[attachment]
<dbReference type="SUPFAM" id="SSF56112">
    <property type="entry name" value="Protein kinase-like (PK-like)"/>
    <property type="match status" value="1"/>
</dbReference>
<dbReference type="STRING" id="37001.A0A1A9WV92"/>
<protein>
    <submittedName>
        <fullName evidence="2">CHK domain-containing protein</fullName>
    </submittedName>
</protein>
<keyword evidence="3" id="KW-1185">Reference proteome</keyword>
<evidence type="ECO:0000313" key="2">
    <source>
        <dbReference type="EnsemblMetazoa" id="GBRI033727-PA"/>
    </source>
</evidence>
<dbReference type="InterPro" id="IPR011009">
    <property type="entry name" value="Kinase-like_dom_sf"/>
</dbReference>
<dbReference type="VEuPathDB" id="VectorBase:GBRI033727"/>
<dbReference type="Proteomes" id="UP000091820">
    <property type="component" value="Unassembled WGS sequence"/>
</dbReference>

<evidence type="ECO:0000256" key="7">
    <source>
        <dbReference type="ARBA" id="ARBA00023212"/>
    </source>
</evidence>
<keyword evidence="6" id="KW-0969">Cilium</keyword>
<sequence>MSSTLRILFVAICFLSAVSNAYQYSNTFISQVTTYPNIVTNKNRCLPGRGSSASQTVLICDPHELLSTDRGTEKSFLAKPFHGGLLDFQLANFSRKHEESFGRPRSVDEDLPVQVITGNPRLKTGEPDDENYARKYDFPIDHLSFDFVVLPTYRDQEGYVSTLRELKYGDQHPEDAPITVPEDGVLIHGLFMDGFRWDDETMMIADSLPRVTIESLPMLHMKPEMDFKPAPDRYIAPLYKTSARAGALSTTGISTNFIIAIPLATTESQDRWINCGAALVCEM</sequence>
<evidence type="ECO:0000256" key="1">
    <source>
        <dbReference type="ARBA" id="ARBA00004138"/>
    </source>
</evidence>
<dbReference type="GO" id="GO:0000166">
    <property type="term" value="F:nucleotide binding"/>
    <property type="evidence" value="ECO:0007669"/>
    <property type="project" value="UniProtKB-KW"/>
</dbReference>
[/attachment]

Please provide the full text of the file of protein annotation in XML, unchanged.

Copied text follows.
<dbReference type="SUPFAM" id="SSF56112">
    <property type="entry name" value="Protein kinase-like (PK-like)"/>
    <property type="match status" value="1"/>
</dbReference>
<dbReference type="STRING" id="37001.A0A1A9WV92"/>
<protein>
    <submittedName>
        <fullName evidence="2">CHK domain-containing protein</fullName>
    </submittedName>
</protein>
<keyword evidence="3" id="KW-1185">Reference proteome</keyword>
<evidence type="ECO:0000313" key="2">
    <source>
        <dbReference type="EnsemblMetazoa" id="GBRI033727-PA"/>
    </source>
</evidence>
<dbReference type="InterPro" id="IPR011009">
    <property type="entry name" value="Kinase-like_dom_sf"/>
</dbReference>
<dbReference type="VEuPathDB" id="VectorBase:GBRI033727"/>
<dbReference type="Proteomes" id="UP000091820">
    <property type="component" value="Unassembled WGS sequence"/>
</dbReference>

<evidence type="ECO:0000256" key="7">
    <source>
        <dbReference type="ARBA" id="ARBA00023212"/>
    </source>
</evidence>
<keyword evidence="6" id="KW-0969">Cilium</keyword>
<sequence>MSSTLRILFVAICFLSAVSNAYQYSNTFISQVTTYPNIVTNKNRCLPGRGSSASQTVLICDPHELLSTDRGTEKSFLAKPFHGGLLDFQLANFSRKHEESFGRPRSVDEDLPVQVITGNPRLKTGEPDDENYARKYDFPIDHLSFDFVVLPTYRDQEGYVSTLRELKYGDQHPEDAPITVPEDGVLIHGLFMDGFRWDDETMMIADSLPRVTIESLPMLHMKPEMDFKPAPDRYIAPLYKTSARAGALSTTGISTNFIIAIPLATTESQDRWINCGAALVCEM</sequence>
<evidence type="ECO:0000256" key="1">
    <source>
        <dbReference type="ARBA" id="ARBA00004138"/>
    </source>
</evidence>
<dbReference type="GO" id="GO:0000166">
    <property type="term" value="F:nucleotide binding"/>
    <property type="evidence" value="ECO:0007669"/>
    <property type="project" value="UniProtKB-KW"/>
</dbReference>